A doe in the headlights

January 7, 2014 § 2 Comments

Walt Disney Concert Hall. A small ensemble and a famous conductor/composer of New Music wait on stage. A trim young woman in narrow black slacks and scoop-necked black top enters holding a wireless microphone. She stops, looks around as though she’s not quite sure what she’s doing there.

The iconic conductor gives the ensemble a signal, music issues forth, and instantly the woman morphs into an assured vocalist. She sings in short, breathy phrases with dreamy concentration. At times she gestures languidly. The poignant lyrics, inspired by letters between distant lovers five centuries ago, evoke love and loss.

Her companion, foil, background is the ensemble’s lush music. Together they weave a melancholy and utterly captivating tapestry of sound.

The piece concludes and, instantly, the vocalist is again a bewildered child: stiff, uncertain of what to do or where to go until the conductor seizes her hand and leads her into a bow. They exit, but wild applause draws her back onstage where she stands in bewilderment until running off again.

The abrupt transformations astonishes me. The young woman is Julia Holter and the composition —Memory Drew Her Portrait— is hers. The piece was commissioned by the Los Angeles Philharmonic, and this performance is its world premiere. Holter is a CalArts MFA with three albums who has performed on multiple continents.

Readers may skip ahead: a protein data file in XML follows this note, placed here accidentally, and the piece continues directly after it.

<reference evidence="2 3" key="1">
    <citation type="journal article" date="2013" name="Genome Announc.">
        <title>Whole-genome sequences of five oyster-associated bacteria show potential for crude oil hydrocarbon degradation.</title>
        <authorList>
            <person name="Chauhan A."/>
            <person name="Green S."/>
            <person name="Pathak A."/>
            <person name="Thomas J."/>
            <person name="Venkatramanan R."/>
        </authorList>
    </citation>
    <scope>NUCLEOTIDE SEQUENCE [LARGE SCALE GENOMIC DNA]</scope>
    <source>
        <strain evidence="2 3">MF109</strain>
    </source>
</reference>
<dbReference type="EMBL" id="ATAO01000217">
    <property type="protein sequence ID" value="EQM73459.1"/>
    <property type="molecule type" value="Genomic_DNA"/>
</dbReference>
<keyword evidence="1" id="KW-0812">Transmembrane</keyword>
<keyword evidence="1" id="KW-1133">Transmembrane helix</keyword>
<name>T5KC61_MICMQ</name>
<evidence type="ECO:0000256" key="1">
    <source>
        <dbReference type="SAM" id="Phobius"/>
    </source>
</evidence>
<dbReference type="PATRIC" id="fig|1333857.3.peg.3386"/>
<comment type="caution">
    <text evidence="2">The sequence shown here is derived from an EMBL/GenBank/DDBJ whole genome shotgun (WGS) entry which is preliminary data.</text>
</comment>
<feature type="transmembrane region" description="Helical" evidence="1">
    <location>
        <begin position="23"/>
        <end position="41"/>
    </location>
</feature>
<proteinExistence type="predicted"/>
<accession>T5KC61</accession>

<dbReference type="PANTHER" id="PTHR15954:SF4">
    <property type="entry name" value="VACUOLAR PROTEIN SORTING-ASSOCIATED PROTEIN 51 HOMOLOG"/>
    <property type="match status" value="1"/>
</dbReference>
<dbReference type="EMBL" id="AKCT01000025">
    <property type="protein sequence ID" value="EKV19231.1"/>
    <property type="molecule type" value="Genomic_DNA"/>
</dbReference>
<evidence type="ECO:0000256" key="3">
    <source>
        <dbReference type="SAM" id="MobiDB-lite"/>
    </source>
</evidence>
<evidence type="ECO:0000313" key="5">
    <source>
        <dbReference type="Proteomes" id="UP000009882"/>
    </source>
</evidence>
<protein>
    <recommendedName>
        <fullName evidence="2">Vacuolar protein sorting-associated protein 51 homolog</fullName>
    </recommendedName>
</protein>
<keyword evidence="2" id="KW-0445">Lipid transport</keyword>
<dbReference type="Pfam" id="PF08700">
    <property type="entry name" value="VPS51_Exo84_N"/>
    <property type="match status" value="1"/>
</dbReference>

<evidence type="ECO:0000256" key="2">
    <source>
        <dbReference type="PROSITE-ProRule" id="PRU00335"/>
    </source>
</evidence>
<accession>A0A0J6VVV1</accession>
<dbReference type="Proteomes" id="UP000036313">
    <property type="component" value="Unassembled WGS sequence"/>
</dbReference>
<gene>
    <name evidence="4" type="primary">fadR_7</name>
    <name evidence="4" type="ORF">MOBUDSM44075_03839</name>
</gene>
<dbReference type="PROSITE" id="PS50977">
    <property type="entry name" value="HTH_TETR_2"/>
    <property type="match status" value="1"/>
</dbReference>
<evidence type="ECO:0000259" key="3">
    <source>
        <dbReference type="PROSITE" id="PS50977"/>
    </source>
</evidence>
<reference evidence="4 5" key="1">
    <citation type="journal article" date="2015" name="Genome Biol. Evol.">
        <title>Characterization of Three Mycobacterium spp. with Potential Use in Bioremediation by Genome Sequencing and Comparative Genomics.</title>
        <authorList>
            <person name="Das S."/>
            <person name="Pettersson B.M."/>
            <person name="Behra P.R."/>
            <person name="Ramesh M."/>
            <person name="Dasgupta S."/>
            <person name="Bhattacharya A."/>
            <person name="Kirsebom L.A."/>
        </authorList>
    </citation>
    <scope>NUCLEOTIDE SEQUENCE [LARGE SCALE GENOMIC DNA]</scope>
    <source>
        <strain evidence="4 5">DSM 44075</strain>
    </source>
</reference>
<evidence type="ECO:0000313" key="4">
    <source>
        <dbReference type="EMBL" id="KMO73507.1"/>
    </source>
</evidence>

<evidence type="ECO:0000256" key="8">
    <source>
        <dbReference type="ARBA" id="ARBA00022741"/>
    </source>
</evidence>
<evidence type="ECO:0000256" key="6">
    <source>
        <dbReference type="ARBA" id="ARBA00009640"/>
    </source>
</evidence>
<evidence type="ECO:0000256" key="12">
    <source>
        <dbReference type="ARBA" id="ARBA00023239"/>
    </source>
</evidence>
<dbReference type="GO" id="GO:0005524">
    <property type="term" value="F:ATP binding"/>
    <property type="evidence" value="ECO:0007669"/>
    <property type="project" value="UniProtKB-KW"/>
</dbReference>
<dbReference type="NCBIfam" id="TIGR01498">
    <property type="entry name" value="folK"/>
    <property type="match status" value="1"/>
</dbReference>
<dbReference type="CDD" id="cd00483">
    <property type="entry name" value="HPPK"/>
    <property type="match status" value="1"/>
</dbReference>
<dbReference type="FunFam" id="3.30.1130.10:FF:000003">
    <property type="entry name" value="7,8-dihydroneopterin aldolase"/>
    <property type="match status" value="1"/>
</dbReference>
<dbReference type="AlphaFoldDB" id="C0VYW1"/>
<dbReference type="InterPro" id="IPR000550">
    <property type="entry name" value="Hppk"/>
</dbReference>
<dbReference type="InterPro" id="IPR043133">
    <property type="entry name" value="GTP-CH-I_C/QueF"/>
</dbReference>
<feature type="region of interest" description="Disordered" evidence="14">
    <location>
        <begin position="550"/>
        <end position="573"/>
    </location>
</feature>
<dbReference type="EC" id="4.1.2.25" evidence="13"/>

Why the deer-in-the-headlights ungainliness?

The Phil’s New Music group played three other compositions that evening; their male composers had no difficulty mounting the stage or taking bows. I had hoped that by now, young women would have learned to step into their power rather than feel flummoxed by it. Can it be that women still aren’t supposed to display confidence, strength, and, yes, even pride?

I guess not.

 

Tagged: , ,

§ 2 Responses to A doe in the headlights

  • Joseph Maizlish says:

    I’ll guess that she’ll become accustomed to it. But perhaps as a composer she’s not as attention-adept as, e.g., a diva. Is this in part your story too? L J

    Like

  • Janet says:

    I have seen many female singers who sing beautifully, then respond to the audience graciously. That’s the norm for the ones I see.

    Like

Leave a Reply

Fill in your details below or click an icon to log in:

WordPress.com Logo

You are commenting using your WordPress.com account. Log Out / Change )

Twitter picture

You are commenting using your Twitter account. Log Out / Change )

Facebook photo

You are commenting using your Facebook account. Log Out / Change )

Google+ photo

You are commenting using your Google+ account. Log Out / Change )

Connecting to %s

What’s this?

You are currently reading A doe in the headlights at Real in L.A..

meta

%d bloggers like this: